If you have acne, you don’t need me to tell you that breakouts affect more than your skin. Acne can bring emotional consequences, like low self-esteem, social anxiety, and depression.Now, a new study has confirmed what you already know: Researchers looked at close to 2 million people over the course of 15 years and found that having acne increases the risk of depression by 63 percent. The study also found that individuals with acne are more likely to be younger and female.It’s easy to understand the emotional fallout of acne. When you don’t feel confident in your skin—literally—you can experience a cascade of unwelcome symptoms and emotions, from anxiety and loneliness to diminished quality of life. But acne and depression are connected in more ways than one: they share many of the same root causes. Yes, the appearance of acne can have an emotional impact. But acne, like depression, can be a sign of underlying imbalances, including impaired gut health, inflammation, and hormone imbalances. Another connection? Both acne and depression are associated with taking the pill...which is often prescribed to “treat” acne. But there’s good news: You can help heal the underlying imbalances that fuel both acne and depression with lifestyle strategies and natural remedies. Here’s how.
Why Conventional Acne Treatments Make Acne Worse
Acne has multiple root causes. So does depression. Intriguingly, several of those root causes are the same. In some sense, this is old news. Over 70 years ago, two pioneering dermatologists proposed an overlap between anxiety, depression, and skin conditions like acne. They believed impaired gut health was a key factor in these conditions, and they dubbed the connection the gut-brain-skin axis. Contemporary research has proven these early experts right. Poor gut health is a factor in the development of both acne and depression. Other root factors, like inflammation and hormone imbalances, contribute to both conditions, too… And that is why topical acne creams don’t work. They don’t address the root causes. Same with going on the pill and taking antibiotics, These treatments only address the symptom (acne) and ignore the root causes. And, ultimately, these treatments make both conditions worse. Taking hormonal birth control (the pill) is a risk factor for developing depression. And while the pill may stop breakouts while you’re on it, your acne is likely to flare up with even more intensity when you stop taking it. That’s because the pill paves over symptoms, all while the root causes simmer under the surface. Many antibiotics are hard on the gut microbiome (because they wipe out the good and bad bugs in the gut)—and a less diverse microbiome is a risk factor for skin conditions and mental health conditions. To help ease acne, and to help support good mental health, it’s important to heal the root causes that fuel them both.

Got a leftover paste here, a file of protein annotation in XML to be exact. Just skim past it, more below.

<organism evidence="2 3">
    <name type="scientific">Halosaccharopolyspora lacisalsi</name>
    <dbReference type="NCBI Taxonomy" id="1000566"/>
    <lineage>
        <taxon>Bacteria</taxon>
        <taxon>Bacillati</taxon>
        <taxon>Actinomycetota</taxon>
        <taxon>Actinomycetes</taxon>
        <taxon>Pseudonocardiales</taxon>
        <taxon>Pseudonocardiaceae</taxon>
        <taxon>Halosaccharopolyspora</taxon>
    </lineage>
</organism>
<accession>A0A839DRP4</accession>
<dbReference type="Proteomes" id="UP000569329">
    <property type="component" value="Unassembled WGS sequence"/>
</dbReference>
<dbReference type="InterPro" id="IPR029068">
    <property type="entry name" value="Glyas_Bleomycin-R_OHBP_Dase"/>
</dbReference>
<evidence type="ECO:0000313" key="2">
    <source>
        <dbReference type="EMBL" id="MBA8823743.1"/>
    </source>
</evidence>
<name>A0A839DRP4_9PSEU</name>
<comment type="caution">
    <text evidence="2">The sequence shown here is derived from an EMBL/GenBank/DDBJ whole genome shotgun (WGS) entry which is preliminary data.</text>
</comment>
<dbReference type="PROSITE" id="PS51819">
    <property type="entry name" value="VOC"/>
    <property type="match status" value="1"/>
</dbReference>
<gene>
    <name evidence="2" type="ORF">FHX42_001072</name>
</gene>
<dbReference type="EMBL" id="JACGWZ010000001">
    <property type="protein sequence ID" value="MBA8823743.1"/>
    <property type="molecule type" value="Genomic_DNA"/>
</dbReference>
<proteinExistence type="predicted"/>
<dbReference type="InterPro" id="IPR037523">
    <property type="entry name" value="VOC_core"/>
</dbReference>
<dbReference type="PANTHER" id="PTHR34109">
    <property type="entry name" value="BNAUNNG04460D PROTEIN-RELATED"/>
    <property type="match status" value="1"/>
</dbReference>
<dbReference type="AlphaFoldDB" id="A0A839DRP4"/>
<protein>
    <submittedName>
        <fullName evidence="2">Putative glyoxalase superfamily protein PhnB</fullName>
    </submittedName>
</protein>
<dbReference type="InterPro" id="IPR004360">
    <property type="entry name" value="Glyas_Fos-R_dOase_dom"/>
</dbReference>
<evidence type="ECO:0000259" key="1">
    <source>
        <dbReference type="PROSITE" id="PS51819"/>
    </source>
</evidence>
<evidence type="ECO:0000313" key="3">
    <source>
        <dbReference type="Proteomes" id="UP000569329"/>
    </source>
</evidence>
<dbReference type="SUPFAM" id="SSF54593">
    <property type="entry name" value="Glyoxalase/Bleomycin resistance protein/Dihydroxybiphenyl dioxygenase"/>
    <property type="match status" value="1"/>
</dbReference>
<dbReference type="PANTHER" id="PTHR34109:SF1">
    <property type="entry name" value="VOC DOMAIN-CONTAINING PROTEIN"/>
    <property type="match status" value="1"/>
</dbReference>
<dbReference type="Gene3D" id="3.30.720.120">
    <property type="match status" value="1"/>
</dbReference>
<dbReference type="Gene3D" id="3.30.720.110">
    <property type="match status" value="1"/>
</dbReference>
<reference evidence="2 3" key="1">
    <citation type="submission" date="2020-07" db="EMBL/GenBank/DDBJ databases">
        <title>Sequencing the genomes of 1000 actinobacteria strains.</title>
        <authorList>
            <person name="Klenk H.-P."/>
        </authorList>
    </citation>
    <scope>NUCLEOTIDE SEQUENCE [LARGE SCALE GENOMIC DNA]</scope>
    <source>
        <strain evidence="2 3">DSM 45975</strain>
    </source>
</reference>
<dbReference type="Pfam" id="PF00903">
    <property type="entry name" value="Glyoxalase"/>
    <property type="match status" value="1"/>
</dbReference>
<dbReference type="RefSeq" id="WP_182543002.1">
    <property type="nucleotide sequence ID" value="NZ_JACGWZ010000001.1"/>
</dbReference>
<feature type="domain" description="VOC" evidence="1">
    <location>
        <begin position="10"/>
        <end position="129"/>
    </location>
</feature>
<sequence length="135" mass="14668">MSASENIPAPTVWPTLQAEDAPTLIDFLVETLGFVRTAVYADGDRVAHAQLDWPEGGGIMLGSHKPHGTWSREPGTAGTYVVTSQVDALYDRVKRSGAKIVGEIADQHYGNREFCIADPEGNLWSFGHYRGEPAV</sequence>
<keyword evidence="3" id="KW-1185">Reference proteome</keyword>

Root Causes of Acne
To heal the root causes of acne, it’s important first to understand them. It’s also helpful to know which root causes overlap with depression.
- Your detoxification system is sluggish. If you experience acne as part of your 28-day hormone cycle—for example, if you notice breakouts around ovulation (mid-cycle) and/or right before your period—it’s a sign that your body isn’t processing and eliminating excess hormones. Here’s what happens: during the second half of your cycle, estrogen and testosterone peak. If your detox system is congested and can’t get rid of these excess hormones quickly enough, estrogen builds up in your body (estrogen dominance) and causes problems (like skin inflammation). The extra testosterone sends signals to your sebaceous glands to produce more oil. Acne is the result.
Women are at greater risk for depression throughout their lifetimes than men, and research suggests that this may have to do with hormones. Neurotransmitters and hormones share several common pathways in areas of the brain associated with mood, and when hormones are imbalanced—or when women go through natural, hormone-shifting events (like giving birth or going through menopause)—it may affect these pathways and increase the risk of depression.
- Your microbiome is imbalanced. The gut microbiome influences the skin microbiome through the gut-skin axis, so if your gut flora is off balance, your skin can be thrown off balance, too. Gut flora also plays a role in inflammation and oxidative stress, factors that fuel both acne and depression. So addressing gut health is a top priority when you’re working to heal both the dermatological and emotional consequences of acne.